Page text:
MESQUITE, Nev. — Several hundred Utah and Nevada residents gathered at Mesquite City Hall Thursday evening to protest a planned coal-fired power plant to be built about 14 miles northeast of here.

The public hearing attracted environmental groups, clean-coal proponents and retirees who said they moved to the desert of Utah and Nevada because of its clean air.

"The central question tonight is, do the expected emissions from this proposed power plant meet all current state and federal air quality rules and standards," said Dante Pistone, a spokesman for the Nevada Division of Environmental Protection, which scheduled the hearing. "We don't want this public hearing to turn into a town meeting to see who likes the power plant and who doesn't. We don't want this meeting to be a debate about global warming. We're not going to solve that problem tonight."

The proposed $1.2 billion Toquop Energy Project would provide 750 megawatts of electricity for 500,000 customers in Arizona and Nevada.

Critics argue the power plant would emit dangerous particulates, foul the air and continue to add to climate change. Those in favor said the plant would be one of the cleanest, most efficient coal-fired plants in the nation, providing power to a booming population base.

Rod Moore, the NDEP engineering permit writer for the project, reviewed the plant's location and specifications. In reviewing the air quality standards, he noted that Toquop would be a "very clean power plant." The comment elicited a rumble of complaints from the audience, which prompted Pistone to tell everyone to "save your comments and write them down."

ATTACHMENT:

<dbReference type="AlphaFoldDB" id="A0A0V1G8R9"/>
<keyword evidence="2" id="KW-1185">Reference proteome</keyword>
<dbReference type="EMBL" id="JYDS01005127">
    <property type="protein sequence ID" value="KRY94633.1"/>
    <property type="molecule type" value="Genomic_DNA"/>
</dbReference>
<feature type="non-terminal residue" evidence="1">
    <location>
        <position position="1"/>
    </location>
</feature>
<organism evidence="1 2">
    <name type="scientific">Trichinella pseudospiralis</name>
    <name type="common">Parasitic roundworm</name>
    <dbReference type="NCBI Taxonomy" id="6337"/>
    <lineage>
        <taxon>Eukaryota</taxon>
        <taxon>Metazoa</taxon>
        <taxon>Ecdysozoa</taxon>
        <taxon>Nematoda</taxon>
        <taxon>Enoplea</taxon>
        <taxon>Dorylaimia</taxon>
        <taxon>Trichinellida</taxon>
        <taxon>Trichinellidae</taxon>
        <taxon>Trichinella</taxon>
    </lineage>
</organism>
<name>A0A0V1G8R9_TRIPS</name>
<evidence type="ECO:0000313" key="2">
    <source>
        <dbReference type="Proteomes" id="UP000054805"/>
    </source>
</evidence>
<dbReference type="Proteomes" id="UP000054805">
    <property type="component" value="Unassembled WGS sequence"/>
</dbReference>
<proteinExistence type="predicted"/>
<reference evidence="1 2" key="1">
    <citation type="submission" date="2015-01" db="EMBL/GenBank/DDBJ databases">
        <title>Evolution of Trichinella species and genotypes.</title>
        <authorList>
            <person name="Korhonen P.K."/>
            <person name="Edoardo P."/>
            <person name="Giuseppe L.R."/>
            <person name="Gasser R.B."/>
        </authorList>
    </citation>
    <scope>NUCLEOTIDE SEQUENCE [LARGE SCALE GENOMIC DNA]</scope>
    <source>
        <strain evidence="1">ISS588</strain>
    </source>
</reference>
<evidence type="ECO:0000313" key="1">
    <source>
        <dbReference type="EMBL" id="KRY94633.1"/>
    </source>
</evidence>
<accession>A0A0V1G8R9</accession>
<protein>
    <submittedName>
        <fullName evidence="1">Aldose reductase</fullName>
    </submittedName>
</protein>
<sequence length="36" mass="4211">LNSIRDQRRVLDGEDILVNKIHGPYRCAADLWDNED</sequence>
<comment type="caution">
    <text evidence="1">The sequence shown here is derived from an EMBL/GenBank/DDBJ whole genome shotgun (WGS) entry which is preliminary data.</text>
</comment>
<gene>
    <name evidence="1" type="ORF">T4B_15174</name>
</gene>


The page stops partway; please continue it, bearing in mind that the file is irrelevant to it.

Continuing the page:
"If this gets out of control, we will close this meeting down," he warned.

Detailed scientific modeling of various emissions that would be produced by the plant, including mercury, nitrogen, sulfur, carbon dioxide and fine particulate matter, were reviewed by Moore.

"This qualifies as a low-emitting unit under Nevada's program," he said, adding all concentrations of emissions were below acceptable levels in studies as far away as Zion National Park and the Grand Canyon. "The project will not contribute significant regional haze."

Mesquite Mayor Susan Holecheck asked the NDEP to deny the operating permit for Toquop, saying the power plant emissions would "harm residents of Mesquite."

Her remarks earned her a standing ovation from much of the crowd.

Ronda Hornbeck, chair of the Lincoln County, Nev., Commission, spoke in favor of the power plant, which would be built in her county.

"We all need to realize each and every one of us needs electricity," she said to boos and jeers from the audience. "This is not just for Lincoln County, Mesquite or southern Utah. Each one of us is dealing with growth, and we have a dire need for energy. We have to make this happen."

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